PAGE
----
Maintaining a sense of creativity in Colorado Springs is an important part of keeping the arts alive, says Kate Perdoni.
As a musician and as a producer at Rocky Mountain PBS, Perdoni is doing her part to create a robust arts community, said Abigail Kreuser, owner of Kreuser Gallery Inc.
“She’s a creative; she’s a musician,” she said. “Anybody who’s a creative in the community makes it vibrant.”
Perdoni moved to Colorado Springs three years ago, but the traveling musician’s roots are in North Carolina. Perdoni wanted a place where her young son could grow up, and the Springs had the right kind of family-friendly atmosphere.
“I traveled to Colorado Springs over the last 10 years to play shows, and I decided to make it my permanent home,” she said. “I’ve been a musician for over half my life; I’ve been able to see different models for how artists live. This city fit what I wanted for my son.”
Her touring days aren’t over, she still plays with local rock band Eros and the Eschaton. The band has won multiple awards for their work, including Best Pop Band from Denver’s Westword in 2015 and Best Album Release from the Colorado Springs Independent in 2016.
“Music is important for the band because we shine a spotlight on Colorado Springs,” she said.
In Perdoni’s day job as a television producer for Rocky Mountain PBS, she is works with a weekly program called “Arts District.” She also teaches citizen journalism classes where she encourages people from all walks of life to get involved with the media.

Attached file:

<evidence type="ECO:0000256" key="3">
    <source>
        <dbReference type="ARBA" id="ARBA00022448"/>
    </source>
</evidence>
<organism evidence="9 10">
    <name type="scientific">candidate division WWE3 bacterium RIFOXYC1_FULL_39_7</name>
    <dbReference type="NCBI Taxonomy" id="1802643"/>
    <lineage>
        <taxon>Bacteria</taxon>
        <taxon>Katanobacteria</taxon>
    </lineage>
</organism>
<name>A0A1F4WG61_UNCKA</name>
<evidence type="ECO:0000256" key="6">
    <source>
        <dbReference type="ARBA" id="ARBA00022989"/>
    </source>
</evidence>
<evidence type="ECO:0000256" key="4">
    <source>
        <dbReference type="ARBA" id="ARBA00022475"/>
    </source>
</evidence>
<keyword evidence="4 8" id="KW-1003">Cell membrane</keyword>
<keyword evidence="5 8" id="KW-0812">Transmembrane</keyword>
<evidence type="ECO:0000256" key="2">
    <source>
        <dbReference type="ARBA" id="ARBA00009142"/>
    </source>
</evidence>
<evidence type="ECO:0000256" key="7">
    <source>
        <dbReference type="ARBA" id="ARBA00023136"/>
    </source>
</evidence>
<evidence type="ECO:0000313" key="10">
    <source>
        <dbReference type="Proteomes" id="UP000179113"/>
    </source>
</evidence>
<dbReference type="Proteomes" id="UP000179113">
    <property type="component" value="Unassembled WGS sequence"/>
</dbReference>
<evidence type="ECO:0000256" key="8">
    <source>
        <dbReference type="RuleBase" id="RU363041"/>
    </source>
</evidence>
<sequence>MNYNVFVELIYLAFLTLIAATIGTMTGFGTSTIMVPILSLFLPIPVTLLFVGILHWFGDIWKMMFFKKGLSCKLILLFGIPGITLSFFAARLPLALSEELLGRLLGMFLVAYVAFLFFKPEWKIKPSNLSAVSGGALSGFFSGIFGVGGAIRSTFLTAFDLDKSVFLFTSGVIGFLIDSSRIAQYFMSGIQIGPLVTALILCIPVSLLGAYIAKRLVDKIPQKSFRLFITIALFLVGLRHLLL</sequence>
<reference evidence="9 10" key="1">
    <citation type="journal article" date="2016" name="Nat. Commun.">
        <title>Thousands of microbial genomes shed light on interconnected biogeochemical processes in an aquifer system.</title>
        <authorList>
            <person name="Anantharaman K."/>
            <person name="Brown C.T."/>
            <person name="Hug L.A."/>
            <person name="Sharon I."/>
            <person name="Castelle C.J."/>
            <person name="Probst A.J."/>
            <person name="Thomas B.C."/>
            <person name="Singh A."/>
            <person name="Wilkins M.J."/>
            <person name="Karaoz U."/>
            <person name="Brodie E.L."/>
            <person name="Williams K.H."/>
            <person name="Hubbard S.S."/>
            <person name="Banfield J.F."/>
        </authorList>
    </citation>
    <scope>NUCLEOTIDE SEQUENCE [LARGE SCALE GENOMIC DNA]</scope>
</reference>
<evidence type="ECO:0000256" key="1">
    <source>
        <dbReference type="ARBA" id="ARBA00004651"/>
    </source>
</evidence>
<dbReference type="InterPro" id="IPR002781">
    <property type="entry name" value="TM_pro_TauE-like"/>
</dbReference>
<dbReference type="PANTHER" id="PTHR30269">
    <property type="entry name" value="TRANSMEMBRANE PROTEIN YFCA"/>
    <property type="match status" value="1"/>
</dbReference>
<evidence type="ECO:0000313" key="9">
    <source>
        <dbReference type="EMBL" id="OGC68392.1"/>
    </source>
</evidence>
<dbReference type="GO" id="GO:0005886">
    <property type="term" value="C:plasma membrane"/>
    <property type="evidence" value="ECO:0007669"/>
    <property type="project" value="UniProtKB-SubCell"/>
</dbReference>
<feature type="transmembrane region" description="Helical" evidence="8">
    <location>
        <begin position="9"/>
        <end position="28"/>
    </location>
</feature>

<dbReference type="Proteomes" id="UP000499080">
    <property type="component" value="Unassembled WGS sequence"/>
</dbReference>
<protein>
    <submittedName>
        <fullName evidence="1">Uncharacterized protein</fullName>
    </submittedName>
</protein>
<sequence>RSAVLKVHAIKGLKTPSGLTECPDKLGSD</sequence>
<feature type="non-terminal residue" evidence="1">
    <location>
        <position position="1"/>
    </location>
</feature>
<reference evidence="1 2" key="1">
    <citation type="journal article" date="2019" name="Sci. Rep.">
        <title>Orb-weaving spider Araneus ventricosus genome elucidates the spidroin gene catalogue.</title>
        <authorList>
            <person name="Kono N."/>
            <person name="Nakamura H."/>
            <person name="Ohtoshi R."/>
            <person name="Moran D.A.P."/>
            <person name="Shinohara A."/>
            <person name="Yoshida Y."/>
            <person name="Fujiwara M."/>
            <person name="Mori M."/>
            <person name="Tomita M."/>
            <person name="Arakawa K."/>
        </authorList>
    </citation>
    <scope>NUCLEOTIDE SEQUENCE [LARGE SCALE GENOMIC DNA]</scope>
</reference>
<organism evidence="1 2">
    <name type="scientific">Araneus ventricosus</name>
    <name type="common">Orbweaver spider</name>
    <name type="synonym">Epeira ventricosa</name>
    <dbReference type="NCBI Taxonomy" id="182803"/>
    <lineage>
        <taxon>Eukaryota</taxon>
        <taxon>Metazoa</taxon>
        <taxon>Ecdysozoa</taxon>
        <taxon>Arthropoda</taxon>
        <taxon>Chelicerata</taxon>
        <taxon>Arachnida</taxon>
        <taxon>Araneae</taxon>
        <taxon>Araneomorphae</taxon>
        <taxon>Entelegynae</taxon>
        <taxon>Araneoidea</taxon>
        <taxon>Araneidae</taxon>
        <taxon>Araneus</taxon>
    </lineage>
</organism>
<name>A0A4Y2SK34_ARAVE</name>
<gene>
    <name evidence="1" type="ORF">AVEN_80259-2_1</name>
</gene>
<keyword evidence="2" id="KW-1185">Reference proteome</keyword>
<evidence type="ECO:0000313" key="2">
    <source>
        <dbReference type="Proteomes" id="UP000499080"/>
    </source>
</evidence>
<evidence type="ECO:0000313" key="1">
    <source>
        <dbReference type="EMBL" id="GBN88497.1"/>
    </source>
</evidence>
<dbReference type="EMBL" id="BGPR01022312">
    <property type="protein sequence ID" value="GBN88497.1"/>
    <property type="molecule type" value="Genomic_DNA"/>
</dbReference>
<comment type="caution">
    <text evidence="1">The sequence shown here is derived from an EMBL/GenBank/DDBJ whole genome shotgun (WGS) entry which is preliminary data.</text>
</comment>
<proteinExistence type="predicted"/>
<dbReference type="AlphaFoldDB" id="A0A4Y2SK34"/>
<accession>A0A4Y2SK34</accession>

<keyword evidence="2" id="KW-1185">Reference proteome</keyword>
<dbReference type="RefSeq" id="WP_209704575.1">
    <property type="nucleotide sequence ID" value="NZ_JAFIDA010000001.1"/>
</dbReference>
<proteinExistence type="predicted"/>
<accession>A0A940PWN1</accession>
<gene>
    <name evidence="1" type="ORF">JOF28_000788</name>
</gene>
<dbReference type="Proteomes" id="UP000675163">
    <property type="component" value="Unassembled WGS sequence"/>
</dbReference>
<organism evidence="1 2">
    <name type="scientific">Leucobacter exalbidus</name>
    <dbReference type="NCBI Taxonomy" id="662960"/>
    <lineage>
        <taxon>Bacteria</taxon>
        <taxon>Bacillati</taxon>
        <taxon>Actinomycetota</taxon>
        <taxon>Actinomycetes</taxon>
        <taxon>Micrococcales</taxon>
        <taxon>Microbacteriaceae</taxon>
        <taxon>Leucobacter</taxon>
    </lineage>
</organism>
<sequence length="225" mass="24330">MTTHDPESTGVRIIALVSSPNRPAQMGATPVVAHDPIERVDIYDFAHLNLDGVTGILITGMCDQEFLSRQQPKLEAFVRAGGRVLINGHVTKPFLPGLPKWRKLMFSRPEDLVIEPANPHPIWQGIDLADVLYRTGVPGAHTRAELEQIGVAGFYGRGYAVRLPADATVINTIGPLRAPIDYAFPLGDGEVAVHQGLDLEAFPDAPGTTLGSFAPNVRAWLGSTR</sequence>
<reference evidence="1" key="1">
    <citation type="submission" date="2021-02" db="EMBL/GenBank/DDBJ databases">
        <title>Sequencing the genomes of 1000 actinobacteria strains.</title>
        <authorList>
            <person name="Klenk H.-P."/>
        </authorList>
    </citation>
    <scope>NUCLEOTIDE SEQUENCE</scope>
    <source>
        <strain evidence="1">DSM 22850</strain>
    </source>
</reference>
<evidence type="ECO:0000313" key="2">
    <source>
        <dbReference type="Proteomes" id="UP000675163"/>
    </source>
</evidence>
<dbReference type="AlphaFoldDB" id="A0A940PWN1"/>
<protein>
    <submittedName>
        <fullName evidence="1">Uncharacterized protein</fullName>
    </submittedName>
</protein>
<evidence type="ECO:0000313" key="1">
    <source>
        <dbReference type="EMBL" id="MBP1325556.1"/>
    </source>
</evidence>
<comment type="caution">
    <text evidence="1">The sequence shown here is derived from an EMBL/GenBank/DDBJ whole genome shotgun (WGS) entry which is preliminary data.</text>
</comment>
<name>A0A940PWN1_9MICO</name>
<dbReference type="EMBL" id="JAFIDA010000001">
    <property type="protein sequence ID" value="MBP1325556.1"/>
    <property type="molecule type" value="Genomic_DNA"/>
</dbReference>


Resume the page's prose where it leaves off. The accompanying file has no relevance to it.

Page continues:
“I wanted to empower people to tell their own story,” she said.
Perdoni, who worked as a freelance journalist for 15 years, developed the program’s curriculum. She teaches how to write news articles, gives classes about the history of television, provides lessons on audio engineering and teaches the basics of public relations. There is no cost for the class.
Arts advocacy continues outside her work as a producer and musician. She took over as vice president of the Pikes Peak Arts Council in 2015, where she’s worked to heighten awareness of the arts.
“She’s making [the Pikes Peak Arts Council] vibrant,” said Kreuser. “There are go-getters, and they’re in your face, but Kate is humble.”
Perdoni has been the executive director of the council since November 2016. Since she became the head of the organization, the council has grown to 450 members, which include dancers, musicians and visual artists.
She is also involved in community outreach to advance the arts. She meets with people one-on-one and inspires people in those sessions, according to Kreuser.
Perdoni’s commitment to bettering the community is an important part of everything she does.
“I have a lot of ideas; we have a super-vibrant arts committee,” she said.